It seems very important to her at the moment to clarify her relationships in her life.  This is coming off the back of several weeks of very difficult behaviour yet she has been brilliantly behaved over the past few days. She has gone from rejecting to loving and cuddly.  I'm not going to complain about the beautiful behaviour but I am questioning what is going on in her mind at the moment. I think she wants to cement her place in our lives without any intrusion from complication and checking to see if we're going to reject her.  She definitely tests this issue far more with TCM who leaves her on a daily basis to go to work.  She was very perturbed that TCM wasn't coming with us on our lovely day out to Paultons Park today.  I understand that and I share that feeling wholeheartedly.  This does make me ponder about the training we receive about using the Life Story Book to talk about the children's history and I do wonder if it can feel like rubbing salt into a wound of being different.  I know how much I hated having two Dads when I was growing up because I had a Birth Father and a Step Father. I just wanted the one.  It was emotionally far too confusing.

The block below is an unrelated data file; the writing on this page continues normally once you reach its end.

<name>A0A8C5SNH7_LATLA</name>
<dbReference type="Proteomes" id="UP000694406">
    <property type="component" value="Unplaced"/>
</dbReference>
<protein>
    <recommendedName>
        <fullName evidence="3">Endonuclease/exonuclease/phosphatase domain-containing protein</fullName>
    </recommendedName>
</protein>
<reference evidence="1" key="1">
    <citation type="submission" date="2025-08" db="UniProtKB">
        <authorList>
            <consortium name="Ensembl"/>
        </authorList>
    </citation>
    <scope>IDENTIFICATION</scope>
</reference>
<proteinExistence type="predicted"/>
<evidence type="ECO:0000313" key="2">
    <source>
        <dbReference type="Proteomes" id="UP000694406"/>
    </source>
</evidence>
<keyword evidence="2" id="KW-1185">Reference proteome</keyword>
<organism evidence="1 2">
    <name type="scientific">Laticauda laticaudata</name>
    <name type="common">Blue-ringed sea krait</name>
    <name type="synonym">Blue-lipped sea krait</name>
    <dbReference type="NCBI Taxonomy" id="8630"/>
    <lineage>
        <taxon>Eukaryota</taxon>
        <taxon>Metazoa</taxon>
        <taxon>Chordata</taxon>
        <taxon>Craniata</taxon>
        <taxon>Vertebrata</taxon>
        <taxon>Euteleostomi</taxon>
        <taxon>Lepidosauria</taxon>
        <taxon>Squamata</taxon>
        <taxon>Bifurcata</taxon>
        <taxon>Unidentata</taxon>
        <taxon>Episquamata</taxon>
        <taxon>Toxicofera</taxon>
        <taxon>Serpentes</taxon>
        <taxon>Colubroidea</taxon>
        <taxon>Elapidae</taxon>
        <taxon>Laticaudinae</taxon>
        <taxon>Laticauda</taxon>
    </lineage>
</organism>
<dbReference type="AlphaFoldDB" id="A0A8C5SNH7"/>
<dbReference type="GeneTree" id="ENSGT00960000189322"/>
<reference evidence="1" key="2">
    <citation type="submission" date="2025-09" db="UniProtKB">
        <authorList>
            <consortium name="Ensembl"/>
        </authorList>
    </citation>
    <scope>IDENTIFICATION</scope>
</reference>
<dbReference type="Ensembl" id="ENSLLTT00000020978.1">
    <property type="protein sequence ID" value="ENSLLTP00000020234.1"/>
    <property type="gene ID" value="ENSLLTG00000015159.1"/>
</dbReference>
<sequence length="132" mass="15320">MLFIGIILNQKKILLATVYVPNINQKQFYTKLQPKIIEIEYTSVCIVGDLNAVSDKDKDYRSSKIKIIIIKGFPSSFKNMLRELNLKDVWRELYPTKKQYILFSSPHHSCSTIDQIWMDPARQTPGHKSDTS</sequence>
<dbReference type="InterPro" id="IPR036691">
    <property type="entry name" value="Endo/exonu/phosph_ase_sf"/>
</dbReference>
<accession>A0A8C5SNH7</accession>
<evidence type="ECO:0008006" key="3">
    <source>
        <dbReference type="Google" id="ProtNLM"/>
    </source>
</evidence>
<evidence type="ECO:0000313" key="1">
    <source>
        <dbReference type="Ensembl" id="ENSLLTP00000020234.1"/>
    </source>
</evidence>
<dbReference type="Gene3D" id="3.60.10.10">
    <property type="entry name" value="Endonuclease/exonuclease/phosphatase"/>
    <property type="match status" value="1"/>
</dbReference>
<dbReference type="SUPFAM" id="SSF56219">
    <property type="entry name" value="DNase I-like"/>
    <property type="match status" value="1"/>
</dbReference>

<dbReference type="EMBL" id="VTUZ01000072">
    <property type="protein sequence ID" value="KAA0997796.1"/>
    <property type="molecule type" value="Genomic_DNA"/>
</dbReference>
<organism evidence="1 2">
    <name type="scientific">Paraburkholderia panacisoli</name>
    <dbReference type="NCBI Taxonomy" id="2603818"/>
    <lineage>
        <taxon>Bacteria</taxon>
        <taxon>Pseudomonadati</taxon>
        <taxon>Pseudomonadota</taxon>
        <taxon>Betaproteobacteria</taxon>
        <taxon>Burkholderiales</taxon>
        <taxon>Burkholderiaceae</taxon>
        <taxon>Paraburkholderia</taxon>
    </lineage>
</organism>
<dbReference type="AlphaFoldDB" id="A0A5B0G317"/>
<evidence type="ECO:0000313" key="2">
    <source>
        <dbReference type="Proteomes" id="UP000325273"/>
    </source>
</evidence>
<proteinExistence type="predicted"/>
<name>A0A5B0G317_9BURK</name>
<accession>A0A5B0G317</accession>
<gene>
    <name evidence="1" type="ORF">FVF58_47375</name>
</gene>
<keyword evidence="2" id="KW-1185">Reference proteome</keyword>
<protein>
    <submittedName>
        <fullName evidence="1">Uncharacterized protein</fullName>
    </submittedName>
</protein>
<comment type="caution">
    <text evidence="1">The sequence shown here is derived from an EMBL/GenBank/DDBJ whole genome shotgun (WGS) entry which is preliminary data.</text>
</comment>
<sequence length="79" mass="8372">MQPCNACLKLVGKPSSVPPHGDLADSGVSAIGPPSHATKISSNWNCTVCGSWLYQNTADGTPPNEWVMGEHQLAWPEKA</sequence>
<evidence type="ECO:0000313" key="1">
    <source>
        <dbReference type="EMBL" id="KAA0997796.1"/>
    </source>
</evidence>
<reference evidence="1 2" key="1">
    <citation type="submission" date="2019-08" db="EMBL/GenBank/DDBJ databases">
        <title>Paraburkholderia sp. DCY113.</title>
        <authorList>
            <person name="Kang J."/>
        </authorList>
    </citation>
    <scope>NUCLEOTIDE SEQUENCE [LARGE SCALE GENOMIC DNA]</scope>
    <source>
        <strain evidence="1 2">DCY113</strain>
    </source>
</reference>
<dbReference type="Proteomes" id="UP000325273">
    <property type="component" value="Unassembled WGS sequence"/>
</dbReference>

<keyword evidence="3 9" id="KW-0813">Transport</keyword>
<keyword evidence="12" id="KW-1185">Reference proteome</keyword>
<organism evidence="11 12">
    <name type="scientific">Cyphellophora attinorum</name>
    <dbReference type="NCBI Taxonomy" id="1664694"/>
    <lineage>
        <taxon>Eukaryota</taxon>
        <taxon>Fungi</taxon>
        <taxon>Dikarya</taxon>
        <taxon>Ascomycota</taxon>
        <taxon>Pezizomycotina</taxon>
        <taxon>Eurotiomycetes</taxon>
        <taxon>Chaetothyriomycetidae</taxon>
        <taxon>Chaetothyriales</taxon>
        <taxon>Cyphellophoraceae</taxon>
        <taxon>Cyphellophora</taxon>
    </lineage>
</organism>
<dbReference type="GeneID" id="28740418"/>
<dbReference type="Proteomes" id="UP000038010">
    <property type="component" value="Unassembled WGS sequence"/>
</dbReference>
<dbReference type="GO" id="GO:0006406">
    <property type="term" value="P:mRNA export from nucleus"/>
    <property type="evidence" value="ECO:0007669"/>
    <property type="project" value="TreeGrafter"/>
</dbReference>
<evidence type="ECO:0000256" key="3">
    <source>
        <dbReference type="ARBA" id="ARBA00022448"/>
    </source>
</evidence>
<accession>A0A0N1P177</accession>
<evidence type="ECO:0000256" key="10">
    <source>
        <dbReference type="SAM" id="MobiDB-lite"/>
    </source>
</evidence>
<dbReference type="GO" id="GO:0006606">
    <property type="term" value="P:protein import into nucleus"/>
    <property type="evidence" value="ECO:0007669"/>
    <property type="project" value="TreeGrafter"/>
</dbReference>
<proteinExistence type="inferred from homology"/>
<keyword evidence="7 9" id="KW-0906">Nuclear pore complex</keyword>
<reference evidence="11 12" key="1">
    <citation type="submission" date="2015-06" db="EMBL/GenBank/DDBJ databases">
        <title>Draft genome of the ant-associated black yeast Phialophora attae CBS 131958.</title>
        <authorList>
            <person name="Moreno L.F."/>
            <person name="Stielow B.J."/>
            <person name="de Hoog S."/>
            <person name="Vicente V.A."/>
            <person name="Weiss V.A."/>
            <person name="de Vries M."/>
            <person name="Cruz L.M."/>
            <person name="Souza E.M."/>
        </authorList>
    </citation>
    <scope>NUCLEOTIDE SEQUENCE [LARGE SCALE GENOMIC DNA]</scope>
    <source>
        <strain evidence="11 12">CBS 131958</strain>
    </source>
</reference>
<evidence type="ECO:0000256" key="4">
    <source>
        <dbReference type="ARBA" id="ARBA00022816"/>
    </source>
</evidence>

I am going without knowing on this occasion and will just be led by what she says and does and see where we end up.  There is an inner anxiety within me about getting it right but I'm not sure there is a right.  I think Katie needs reassurance that she is loved.

Adopting an Older Child.......

I was watching the second part of 15,000 Kids and Counting the other day.......well sobbing through it is probably a better description.  The stories within the documentary were incredibly emotive and the reactions from the Social Workers hard not to empathise with.